Areva, first to you. What we're hearing from prosecutors now is they're laying out just the depth and breadth of the strategy, which was not only

to catch and kill a story like the Stormy Daniels alleged affair, but also to run positive stories about Trump to help his campaign and notably

negative stories about his rivals at the time, a negative story about Ben Carson, a negative story about Ted Cruz, Republicans then running against

Trump legally. How important is that to their case?

MARTIN: It's very important to the prosecution's case. They're trying to lay out that this was a scheme, a scheme designed by Pecker, by Michael

Cohen, by Donald Trump to create this chaos in some ways with respect to the election and to suppress votes for Donald Trump's opposition and to

increase support for Donald Trump.

They wanted Donald Trump to be painted in a positive light so that he could sway more jurors to vote for him. They wanted to suppress, as you said,

those negative stories, stories that might cause voters to vote against Donald Trump.

And the more that the prosecution can demonstrate what those stories were, who those individuals were. Let's not forget Hillary Clinton. She is also

one of the opponents that Pecker liked to talk about in the "National Enquirer," like to run negative stories about Hillary Clinton supporting

Bill Clinton, who was characterized as a womanizer.

So, I think the more evidence that's presented to this jury about the elaborate nature of this scheme and the efforts to suppress votes and to

increase, suppress votes of the opponents and increase votes for Donald Trump, the more the jurors are going to be convinced of the case brought on

by the prosecution.

Prosecutors just noted in the courtroom that Michael Cohen was actually sent PDFs of the stories before they ended up in the paper, which

substantiates this idea that they were, well, they were working together on this.

Ron Brownstein, very basic question to you politically. And the fact is, we won't know the answer to this till voters vote in the fall. But does Trump

look good politically in the courtroom?

RON BROWNSTEIN, CNN SENIOR POLITICAL ANALYST: No, he doesn't. But we don't know whether that outweighs his argument to his supporters that the whole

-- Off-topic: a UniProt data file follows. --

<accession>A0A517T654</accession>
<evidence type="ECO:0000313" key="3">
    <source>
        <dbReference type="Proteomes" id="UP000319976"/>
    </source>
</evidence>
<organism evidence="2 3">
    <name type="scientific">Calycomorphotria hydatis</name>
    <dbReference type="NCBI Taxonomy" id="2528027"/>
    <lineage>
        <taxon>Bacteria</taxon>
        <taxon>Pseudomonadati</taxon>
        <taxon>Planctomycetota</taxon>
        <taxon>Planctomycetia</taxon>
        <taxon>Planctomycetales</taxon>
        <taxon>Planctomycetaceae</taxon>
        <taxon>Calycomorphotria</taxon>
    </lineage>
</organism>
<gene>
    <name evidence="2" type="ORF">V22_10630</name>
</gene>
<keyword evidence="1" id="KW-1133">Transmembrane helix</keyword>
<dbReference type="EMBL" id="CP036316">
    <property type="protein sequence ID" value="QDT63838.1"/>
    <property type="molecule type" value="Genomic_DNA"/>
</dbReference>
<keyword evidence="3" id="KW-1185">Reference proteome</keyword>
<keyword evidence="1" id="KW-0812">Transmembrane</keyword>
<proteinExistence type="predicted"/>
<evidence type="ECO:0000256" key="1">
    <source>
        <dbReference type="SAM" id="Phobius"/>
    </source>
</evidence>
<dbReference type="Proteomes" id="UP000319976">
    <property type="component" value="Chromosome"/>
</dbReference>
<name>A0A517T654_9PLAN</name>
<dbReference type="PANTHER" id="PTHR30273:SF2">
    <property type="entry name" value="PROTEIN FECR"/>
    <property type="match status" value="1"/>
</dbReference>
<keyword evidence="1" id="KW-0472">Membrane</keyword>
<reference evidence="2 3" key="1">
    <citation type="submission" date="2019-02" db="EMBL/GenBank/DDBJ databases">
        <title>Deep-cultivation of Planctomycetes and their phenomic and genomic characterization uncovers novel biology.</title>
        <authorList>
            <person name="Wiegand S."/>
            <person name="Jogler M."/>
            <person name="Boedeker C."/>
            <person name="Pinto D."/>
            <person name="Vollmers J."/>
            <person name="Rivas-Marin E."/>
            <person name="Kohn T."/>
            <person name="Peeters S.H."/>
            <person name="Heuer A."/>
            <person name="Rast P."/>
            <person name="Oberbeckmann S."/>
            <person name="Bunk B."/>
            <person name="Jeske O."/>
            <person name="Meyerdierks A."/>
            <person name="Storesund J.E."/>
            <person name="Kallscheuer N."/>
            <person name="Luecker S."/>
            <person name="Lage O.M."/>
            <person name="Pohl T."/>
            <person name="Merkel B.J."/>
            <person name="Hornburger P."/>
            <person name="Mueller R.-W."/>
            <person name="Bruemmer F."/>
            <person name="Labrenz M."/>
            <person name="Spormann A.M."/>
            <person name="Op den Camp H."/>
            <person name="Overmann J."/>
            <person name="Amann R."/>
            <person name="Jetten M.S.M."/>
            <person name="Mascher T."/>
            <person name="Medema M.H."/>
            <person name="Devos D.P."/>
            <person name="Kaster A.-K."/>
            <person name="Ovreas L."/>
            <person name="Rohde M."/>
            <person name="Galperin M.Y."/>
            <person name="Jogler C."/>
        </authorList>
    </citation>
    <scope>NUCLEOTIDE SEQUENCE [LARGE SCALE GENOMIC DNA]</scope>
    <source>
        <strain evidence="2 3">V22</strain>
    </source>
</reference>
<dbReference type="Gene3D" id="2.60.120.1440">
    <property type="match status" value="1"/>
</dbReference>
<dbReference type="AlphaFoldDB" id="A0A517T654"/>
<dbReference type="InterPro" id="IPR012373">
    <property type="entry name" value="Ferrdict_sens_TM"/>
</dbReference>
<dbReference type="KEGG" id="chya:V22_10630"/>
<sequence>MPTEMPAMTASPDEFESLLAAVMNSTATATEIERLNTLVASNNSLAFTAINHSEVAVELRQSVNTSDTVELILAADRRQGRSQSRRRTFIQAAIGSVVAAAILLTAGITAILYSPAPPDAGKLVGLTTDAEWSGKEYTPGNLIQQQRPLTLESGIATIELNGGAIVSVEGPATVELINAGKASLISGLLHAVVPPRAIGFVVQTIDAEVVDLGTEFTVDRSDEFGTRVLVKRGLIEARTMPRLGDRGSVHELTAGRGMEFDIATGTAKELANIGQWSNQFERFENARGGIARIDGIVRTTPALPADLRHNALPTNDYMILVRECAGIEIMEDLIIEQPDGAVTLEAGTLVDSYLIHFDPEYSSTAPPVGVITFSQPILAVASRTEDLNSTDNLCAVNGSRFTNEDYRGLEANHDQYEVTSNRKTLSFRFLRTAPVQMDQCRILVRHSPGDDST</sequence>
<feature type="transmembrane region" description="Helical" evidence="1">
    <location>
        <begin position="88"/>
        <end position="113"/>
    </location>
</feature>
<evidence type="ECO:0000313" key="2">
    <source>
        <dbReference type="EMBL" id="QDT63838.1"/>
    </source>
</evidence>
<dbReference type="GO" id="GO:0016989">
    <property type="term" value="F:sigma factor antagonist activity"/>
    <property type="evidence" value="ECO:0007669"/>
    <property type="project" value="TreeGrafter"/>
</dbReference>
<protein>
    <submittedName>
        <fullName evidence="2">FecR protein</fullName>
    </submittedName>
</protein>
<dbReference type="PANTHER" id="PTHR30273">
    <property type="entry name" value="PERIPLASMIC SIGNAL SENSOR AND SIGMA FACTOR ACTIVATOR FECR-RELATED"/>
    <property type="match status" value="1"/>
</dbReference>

thing is fundamentally illegitimate, which, by the way, may end up being the key issue in the trial, as well.

I mean, I think the prosecutors are well on their way toward documenting that what they alleged, in fact, occurred.

And in many ways, their greatest threat may be whether there's anyone on the jury who accepts the basic Trump argument that this is all

fundamentally illegitimate and politically motivated and no one else would be prosecuted for this crime.

But, you know, if you look at what's happened so far, Jim, as we talked about in the Republican primaries, in the Republican coalition, Trump has

had enormous success at convincing voters who probably didn't need that much convincing that these prosecutions are really an effort to silence

them by going after him, that that argument that he made an impact on the broader elect remains much more up in the air.


I was really struck by a recent poll by "A.P." and the National Opinion Research Center at the University of Chicago that found, not totally

surprisingly, that fewer voters thought this was a serious -- this case was a serious violation than the cases revolving around election interference

and classified documents. Fewer people thought he had committed a crime.

But the striking thing was actually, despite that, the share of voters who said that he they would he would be unfit to be president and convicted in

this case was essentially the same as in the others. I mean, there is a threshold here for voters. If he is convicted, are they willing to put a

convicted felon in the Oval Office? And I think that is the ultimate impact of this case. And we won't know till we get there, if we get there.

SCIUTTO: Right. And I've heard Republican lawmakers express that same fear, not just of the possibility of a conviction, but just the details of this

case, being reminded of the alleged affair with Stormy Daniels and being reminded of this relationship with the "National Enquirer" across the board

on so many stories, positive for the president, negative for others. Areva Martin, lawyers -- sorry, go ahead, Ron.

BROWNSTEIN: This is going to be real quick. To that point, you know, Biden is probably going to be even more dependent on a gender gap in '24 than in

'20. You know, his vote among men is declining relative to 2020, largely because of discontent over the economy among black and Hispanic men. He is

going to need big margins among women even more.

And obviously, the fact that Dobbs occurred in 2022 helps him on that front, the rescinding of the constitutional right to abortion. But this

case also, for the exact reasons you just mentioned, could allow -- could help him to do something that is probably going to be critical, which is to